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Divorce, itself, is both a legal process and part of a family process. It has been stated often that the emotional forces which are bound to the dissolution of a marriage and a family argue for more delicate measures than the traditional court proceeding.
In the midst of all the emotional turmoil connected with your separation, now you’re faced with choosing a divorce attorney. The following is a guide to selecting the right attorney.
Alimony issues can be a sensitive subject between spouses during and after divorce. Normally, spouses have opposite viewpoints – how much should be paid and for how long. If you use the mediation process for your divorce, you will have more control over the alimony decisions.
Custody evokes parenting and parenting evokes feelings of possession, pride, anger, responsibility, guilt, happiness, pleasure and angst. To the cauldron of life we add the problem of a relationship gone bad. Now, simultaneously, we have to deal with the feelings of a parent and the feelings of anger, guilt, bitterness, unrequited love and anxiety pertaining to the loss of a relationship.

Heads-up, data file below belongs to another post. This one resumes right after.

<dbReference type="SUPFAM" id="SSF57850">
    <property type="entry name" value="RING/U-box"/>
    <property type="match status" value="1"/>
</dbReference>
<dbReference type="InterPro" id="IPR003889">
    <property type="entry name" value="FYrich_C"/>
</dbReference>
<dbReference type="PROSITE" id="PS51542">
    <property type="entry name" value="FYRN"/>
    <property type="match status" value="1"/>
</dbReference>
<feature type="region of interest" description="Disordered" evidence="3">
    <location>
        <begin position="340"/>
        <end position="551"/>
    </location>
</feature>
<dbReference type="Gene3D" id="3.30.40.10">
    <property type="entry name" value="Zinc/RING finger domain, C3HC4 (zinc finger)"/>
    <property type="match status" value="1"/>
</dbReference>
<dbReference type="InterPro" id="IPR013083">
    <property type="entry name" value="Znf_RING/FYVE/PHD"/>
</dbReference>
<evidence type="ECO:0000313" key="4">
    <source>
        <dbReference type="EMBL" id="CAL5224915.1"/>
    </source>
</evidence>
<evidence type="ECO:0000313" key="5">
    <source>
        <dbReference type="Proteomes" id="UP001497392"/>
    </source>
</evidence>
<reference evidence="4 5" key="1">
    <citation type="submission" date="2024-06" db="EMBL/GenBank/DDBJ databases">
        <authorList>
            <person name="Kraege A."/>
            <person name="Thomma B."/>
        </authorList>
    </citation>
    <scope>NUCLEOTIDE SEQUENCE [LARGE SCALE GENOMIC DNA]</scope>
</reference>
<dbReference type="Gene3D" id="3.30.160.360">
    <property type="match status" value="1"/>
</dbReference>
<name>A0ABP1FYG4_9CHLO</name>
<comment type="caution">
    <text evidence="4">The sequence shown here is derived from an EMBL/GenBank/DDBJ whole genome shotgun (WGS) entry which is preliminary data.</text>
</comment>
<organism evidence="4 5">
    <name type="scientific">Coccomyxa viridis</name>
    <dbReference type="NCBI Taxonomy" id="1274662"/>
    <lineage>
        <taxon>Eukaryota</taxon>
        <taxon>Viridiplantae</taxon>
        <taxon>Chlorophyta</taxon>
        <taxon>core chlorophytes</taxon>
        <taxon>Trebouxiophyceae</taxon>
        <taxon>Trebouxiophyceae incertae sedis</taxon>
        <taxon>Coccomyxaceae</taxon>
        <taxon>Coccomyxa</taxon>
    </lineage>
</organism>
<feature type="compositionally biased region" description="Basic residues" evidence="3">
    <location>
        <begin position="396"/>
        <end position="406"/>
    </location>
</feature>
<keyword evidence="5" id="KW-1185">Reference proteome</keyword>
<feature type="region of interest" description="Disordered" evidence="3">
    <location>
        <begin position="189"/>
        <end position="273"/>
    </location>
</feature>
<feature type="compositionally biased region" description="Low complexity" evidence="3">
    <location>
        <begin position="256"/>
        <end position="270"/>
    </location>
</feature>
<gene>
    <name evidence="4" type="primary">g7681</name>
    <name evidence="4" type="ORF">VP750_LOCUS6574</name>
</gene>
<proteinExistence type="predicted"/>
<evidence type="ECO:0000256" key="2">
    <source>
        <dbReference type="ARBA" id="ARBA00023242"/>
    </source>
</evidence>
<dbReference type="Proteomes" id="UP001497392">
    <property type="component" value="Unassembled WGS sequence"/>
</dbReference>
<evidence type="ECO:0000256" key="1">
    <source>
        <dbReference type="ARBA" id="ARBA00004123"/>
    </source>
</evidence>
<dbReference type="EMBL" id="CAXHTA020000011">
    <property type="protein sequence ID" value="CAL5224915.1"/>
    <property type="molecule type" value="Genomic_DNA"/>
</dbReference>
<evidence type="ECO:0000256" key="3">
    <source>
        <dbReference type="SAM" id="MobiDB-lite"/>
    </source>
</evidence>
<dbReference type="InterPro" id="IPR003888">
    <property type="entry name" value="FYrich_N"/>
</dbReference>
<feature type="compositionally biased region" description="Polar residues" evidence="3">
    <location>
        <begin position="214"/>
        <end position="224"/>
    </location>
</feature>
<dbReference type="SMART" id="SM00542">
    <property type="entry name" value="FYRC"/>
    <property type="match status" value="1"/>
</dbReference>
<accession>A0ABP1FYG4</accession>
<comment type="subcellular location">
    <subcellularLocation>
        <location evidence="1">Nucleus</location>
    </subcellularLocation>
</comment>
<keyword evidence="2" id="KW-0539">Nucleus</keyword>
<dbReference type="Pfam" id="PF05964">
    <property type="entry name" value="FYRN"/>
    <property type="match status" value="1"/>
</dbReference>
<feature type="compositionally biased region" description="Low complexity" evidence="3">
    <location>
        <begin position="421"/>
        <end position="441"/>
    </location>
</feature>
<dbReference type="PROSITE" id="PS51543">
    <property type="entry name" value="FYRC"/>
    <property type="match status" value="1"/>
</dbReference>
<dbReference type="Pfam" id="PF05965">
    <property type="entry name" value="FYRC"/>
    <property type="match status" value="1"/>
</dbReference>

In planning estates over the years, the question has been frequently asked, “What happens to my property if I divorce my spouse? …. If I divorce my spouse, are there any changes I have to make to my will and existing estate plan to protect my property?”. The answer to both questions is that in most states, and certainly in Pennsylvania, a former spouse has the right to receive some portion of the “marital property.”